Book Island publishes picture books that appeal to me. These books have qualities that some people might classify as “European” - though you shouldn’t let the E word scare you. They are beautifully illustrated and able to tell stories that are subtle and often deal with complex emotional issues. I’m thinking in particular of their title The Lion and the Bird (written and illustrated by Marianne Dubuc, translated by Sarah Ardizzone). The book indulges in such gorgeously quiet moments, I can almost hear the wind whistling over the landscape. Book Island won the 2016 Bologna Prize for Best Children's Publisher of Oceania, and I’m so pleased that founder Greet Pauwelijn made time to answer a few questions from me.
Q: You work with books in translation. Are there some books which, even though you adore them, just can’t translate to another language? Are there some books which are too culturally specific, and can’t “translate” across borders?
GREET: Certainly, we’ve got some foreign children's books on our shelves here that we just can’t translate. I’m immediately thinking of this incredibly funny and positive Polish chapter book about a young, blind girl. The setting and the humour is so Polish that we would never be able to translate that into English without ruining it.
There are also a lot of beautiful and meaningful picture books that we can’t publish in English because they address topics that are taboo for readers in the UK, USA, New Zealand and Australia. We have to be extremely cautious with books about death, bereavement, nudity, violence, …
Q: How important is it to find the right translator for a particular book? Is it comparable to hiring the most suitable illustrator for a text? What qualities have you noticed that makes translators good at their jobs, other than language proficiency?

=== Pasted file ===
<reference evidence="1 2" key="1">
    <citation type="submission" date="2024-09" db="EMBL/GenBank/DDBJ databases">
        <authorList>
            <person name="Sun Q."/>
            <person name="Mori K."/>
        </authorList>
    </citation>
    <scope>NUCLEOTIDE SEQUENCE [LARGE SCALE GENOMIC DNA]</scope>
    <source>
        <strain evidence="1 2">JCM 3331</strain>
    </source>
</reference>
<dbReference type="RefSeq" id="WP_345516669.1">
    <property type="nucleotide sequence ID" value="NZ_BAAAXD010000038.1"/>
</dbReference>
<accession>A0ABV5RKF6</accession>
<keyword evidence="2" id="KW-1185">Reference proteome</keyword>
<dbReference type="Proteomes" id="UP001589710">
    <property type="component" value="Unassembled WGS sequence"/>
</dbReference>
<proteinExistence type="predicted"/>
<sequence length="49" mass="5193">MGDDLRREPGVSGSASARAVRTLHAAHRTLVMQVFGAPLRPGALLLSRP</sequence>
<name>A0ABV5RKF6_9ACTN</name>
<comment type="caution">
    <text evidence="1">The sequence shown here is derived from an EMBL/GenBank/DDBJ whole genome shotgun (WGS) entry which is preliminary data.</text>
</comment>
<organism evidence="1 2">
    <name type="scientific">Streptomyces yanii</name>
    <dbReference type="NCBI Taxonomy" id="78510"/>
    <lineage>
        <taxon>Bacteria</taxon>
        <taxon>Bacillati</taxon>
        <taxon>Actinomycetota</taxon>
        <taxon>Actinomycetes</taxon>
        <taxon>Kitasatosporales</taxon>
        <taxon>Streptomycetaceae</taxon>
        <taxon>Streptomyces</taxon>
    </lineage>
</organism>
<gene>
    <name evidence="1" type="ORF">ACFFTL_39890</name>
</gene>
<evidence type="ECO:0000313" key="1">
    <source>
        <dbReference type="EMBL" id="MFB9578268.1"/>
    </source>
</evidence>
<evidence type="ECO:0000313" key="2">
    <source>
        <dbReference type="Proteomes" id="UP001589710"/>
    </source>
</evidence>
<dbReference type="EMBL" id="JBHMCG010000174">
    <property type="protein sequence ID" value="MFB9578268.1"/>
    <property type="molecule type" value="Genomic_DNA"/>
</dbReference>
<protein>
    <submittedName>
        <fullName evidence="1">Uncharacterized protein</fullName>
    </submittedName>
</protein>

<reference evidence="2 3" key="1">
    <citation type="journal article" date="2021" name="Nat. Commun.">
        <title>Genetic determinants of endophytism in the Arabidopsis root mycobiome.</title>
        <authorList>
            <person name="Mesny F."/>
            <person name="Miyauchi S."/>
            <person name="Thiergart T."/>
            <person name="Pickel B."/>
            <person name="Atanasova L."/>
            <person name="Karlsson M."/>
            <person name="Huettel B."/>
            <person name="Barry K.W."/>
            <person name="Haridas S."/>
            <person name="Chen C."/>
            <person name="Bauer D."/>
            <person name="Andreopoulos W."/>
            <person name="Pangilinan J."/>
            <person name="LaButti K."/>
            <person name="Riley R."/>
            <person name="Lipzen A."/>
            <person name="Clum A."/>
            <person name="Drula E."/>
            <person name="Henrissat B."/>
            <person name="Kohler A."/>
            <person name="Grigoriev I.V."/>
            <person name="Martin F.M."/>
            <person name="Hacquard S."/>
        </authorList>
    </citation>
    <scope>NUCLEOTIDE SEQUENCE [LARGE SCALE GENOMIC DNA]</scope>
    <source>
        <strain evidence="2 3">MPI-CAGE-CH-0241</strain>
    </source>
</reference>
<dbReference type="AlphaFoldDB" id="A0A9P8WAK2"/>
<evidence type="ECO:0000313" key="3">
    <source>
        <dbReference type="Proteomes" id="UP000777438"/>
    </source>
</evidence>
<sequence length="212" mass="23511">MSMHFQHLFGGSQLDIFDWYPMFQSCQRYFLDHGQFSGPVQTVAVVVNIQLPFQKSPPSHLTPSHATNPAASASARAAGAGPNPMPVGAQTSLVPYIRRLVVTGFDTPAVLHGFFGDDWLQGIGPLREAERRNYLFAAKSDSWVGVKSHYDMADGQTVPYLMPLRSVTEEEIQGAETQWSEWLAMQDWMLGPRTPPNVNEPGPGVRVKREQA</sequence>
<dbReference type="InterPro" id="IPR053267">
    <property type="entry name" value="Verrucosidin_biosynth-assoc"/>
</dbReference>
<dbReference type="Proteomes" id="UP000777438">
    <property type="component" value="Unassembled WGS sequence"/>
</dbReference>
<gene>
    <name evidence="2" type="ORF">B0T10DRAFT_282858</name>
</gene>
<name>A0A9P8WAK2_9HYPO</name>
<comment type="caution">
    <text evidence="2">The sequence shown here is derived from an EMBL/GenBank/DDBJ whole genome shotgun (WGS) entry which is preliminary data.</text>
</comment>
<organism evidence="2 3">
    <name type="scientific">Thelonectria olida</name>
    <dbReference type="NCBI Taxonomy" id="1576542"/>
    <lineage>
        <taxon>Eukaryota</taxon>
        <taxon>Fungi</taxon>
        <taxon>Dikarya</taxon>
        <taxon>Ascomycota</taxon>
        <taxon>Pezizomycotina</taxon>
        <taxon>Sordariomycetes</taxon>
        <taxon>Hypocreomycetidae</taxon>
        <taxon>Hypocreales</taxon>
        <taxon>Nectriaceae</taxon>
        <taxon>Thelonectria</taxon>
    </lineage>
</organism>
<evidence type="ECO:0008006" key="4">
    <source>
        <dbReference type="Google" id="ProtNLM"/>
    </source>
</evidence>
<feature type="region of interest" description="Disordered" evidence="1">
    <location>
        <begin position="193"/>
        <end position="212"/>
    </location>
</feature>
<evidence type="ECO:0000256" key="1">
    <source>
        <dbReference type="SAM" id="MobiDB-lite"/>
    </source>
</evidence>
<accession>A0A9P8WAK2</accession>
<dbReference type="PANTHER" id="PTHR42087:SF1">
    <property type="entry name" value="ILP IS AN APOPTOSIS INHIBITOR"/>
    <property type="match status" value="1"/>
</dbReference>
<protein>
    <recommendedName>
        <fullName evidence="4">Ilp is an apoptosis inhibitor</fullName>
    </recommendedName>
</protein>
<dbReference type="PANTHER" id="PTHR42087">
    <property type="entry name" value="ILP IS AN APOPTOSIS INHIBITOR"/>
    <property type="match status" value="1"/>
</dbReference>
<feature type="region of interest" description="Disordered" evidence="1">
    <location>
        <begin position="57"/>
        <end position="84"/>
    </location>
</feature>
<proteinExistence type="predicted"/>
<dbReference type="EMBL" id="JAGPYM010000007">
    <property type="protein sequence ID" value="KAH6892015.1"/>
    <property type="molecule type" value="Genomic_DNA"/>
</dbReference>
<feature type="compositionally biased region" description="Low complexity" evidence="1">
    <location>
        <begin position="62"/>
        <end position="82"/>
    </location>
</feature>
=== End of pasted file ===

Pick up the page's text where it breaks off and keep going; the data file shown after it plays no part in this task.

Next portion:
GREET: I wouldn’t use that comparison. We tend to work with experienced translators who’ve worked with a wide variety of texts. You might think that translating picture books is easier than translating a novel, but nothing is less true. Picture books have very little text, which makes every single word count. When translating a picture book the translator sometimes has to let go of the original text to make sure there’s a perfect match between the sentences and the illustrations. Also, the text has to flow well when read out aloud. You have to be quite experienced to get it right. Everyone involved in the translation process – the translator, the editor and the publisher– is very fussy. You have no idea how many e-mails are being exchanged before we all agree on the final version. I love this part of my job.
Q: Is there a book from your own childhood that you always felt you had to share with your own children? If so, what was it? What language do they read it in?
GREET: As a child I was an avid reader and always looked out for Lemniscaat titles. Unfortunately my kids only read in English. Thanks to Laura Watkinson and David Colmer I can now share books by Tonke Dragt and Annie M.G. Schmidt with them. My oldest son is so crazy about The Letter for the King and The Secrets of the Wild Wood that he’s been begging me to write an e-mail to Tonke Dragt and ask her to write a sequel to the series:-) I’m keeping it a secret to him that Pushkin Press will be releasing a new Tonke Dragt translation by Laura Watkinson at the end of this year.
Q: I like the name of your publishing house, Book Island, and you say the name came from the feeling that comes from reading a book and retreating into your own isolated space. You’ve recently moved from one island nation (NZ) to another (Bristol, UK). Can you name a good book about islands, or about the islands you’ve inhabited?
GREET: I’ve always had a passion for islands and maps, and absolutely adore Atlas of Remote Islands, a stunning book by German illustrator Judith Schalansky.
Greet, thank you so much for taking time out of your busy schedule to do this interview with me for the Children's Book Academy. You can find out more about Book Island: by visiting their website here: http://www.bookisland.co.nz/en
Rachelle Meyer was born in the state of Texas and spent most of her childhood with her nose in a book. She graduated with a degree in Studio Art from the University of Texas at Austin and then spent eight years in New York City working as a graphic artist and designer. She has since moved to Europe and launched a successful career as an illustrator, specializing in children's books and editorial interpretations.You can see some of her wonderful work right here: http://www.rachellemeyer.com/